I first heard of the Heath brothers (Chip and Dan) years ago when I saw Chip speak about their first two books, Made to Stick and Switch. So I was pleased to discover that they’ve written a book specifically about decision-making called Decisive.
I like Decisive primarily as an introductory take on personal decision-making. It’s also a good supplemental resource for organizational and business applications, though there are other books that offer a more thorough grounding in that arena.
According to the Heaths, the “four villains of decision-making” are as follows:
- narrow framing (not thinking about enough options)
- confirmation bias in gathering information
- overweighting short-term emotions (such as discomfort or fear); and
To combat these problems, the authors dreamed up the WRAP method, a slightly ungainly mnemonic that stands for Widen your options, Reality-test your assumptions, Attain distance before deciding, and Prepare to be wrong.
Having read a fair amount on decision-making prior to encountering Decisive, I found the first section on widening options to be most illuminating. Most decisions we make are in the form of “whether or not”: in a 1993 study by Nutt, only 29% of teams considered more than one alternative. Yet a University of Kiel study found multi-option decision processes resulted in six times as many “very good” decisions (as rated retrospectively by the decision-makers) as single-option processes.
So how do you generate more options? The Heaths suggest using the actual phrase “whether or not” as an automatic mental trigger that more options are needed. It’s also helpful to think about opportunity costs — what else could you do with the money/time? One study showed that just prompting people to think about opportunity costs caused a significant number to change purchasing intentions. Or try the Vanishing Options Test: pretend you can’t choose any of your current options — what do you do instead?
The authors make clear that decision paralysis is a real thing and they are not advocating for unlimited options, just one or two more than you would otherwise consider. Or you can figure that you’ll keep considering options until you “fall in love” with at least two of them.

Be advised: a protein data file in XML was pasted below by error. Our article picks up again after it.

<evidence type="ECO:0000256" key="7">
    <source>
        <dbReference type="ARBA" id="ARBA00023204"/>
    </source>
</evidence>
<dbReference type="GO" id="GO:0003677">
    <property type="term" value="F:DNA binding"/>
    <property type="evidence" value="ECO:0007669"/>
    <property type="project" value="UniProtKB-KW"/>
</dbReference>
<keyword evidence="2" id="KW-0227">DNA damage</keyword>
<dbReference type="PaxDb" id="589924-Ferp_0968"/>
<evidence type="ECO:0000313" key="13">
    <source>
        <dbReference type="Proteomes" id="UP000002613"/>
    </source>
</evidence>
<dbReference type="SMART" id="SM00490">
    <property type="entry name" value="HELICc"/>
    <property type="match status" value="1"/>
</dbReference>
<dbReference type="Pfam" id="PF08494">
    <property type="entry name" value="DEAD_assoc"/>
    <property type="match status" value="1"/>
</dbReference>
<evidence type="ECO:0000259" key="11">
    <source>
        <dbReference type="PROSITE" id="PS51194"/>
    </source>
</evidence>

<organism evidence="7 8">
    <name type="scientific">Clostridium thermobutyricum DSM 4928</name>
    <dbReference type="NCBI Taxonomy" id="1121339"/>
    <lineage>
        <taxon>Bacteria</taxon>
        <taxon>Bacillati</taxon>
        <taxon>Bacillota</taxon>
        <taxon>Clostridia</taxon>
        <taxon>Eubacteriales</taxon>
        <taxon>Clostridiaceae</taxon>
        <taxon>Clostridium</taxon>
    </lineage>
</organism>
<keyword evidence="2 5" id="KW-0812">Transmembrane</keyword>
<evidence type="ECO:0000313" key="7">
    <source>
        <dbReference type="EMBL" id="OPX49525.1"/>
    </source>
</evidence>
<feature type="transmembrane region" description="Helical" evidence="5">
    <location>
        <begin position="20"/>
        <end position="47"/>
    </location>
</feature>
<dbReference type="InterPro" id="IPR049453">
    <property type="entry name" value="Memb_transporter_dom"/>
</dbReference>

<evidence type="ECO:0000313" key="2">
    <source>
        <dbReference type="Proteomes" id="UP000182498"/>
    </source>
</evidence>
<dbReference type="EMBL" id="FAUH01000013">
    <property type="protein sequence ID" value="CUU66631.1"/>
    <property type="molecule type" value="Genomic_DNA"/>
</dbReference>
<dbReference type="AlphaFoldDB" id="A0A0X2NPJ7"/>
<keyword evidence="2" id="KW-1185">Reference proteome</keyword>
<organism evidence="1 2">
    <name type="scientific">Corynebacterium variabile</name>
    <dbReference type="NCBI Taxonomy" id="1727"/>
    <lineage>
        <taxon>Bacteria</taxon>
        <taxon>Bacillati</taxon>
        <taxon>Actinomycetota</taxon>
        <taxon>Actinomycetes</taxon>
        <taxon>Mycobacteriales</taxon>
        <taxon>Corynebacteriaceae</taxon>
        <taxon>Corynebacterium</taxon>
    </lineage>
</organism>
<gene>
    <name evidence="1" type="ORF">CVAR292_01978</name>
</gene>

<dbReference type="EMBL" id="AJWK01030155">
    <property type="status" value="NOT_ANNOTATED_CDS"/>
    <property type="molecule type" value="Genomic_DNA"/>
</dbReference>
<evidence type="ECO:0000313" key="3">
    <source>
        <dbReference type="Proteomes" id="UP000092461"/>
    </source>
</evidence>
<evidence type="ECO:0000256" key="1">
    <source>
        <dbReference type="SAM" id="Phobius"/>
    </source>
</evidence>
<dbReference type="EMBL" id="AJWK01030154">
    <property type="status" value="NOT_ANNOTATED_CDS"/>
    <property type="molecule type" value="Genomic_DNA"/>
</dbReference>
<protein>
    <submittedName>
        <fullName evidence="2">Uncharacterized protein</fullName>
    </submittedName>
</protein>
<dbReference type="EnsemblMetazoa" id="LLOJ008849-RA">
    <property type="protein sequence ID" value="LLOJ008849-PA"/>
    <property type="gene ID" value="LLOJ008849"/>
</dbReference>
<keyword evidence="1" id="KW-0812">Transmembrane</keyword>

“Prepare to be wrong” (the P in WRAP) is another relatively neglected piece of wisdom in my experience. This section of the book was a little unfocused, but covers some scenario planning methods like Failure Modes and Effects Analysis (FMEA).
Decisive offers some neat heuristics that I haven’t seen elsewhere, like 10/10/10: how will I feel about this choice in 10 minutes/10 months/10 years? There’s also useful advice for choosing a reference class: pick the narrowest category that still gives you 10–20 examples. Likewise, I appreciated the idea to create a “stop doing” list (to help clarify priorities) and to consider what your calendar says about your priorities. (I’ve heard the same said about budgets for organizations.)
Finally, there was a good lesson about procedural justice: when people perceive a decision process as fair, they’re as happy with an unfavorable outcome as people who get a favorable outcome from a process that they perceived as unfair. Good to know!
In the appendix, the authors contemplate what a super-slimmed-down version of the WRAP method might look like when you don’t have a lot of time to work with:
- Think of one more option
- Call one expert to get a sense of the relevant base rate/reference class
- Consider your core values
- Think of a good and bad scenario for how it could turn out, and prepare for each.
Honestly, that’s pretty solid advice. The book does ramble at points, and definitely comes across with a “Chip and Dan’s latest deliverable for their publisher” vibe more than “OMG this is my labor of love and summation of my life’s work and I hope you, dear reader, will adore it the way I do!!!” I was frankly hoping for a bit more passion and editorial rigor throughout. Still, Decisive is worth buying or browsing for the framework, the stories, and the insights I cited above. If you get it, let me know what you thought!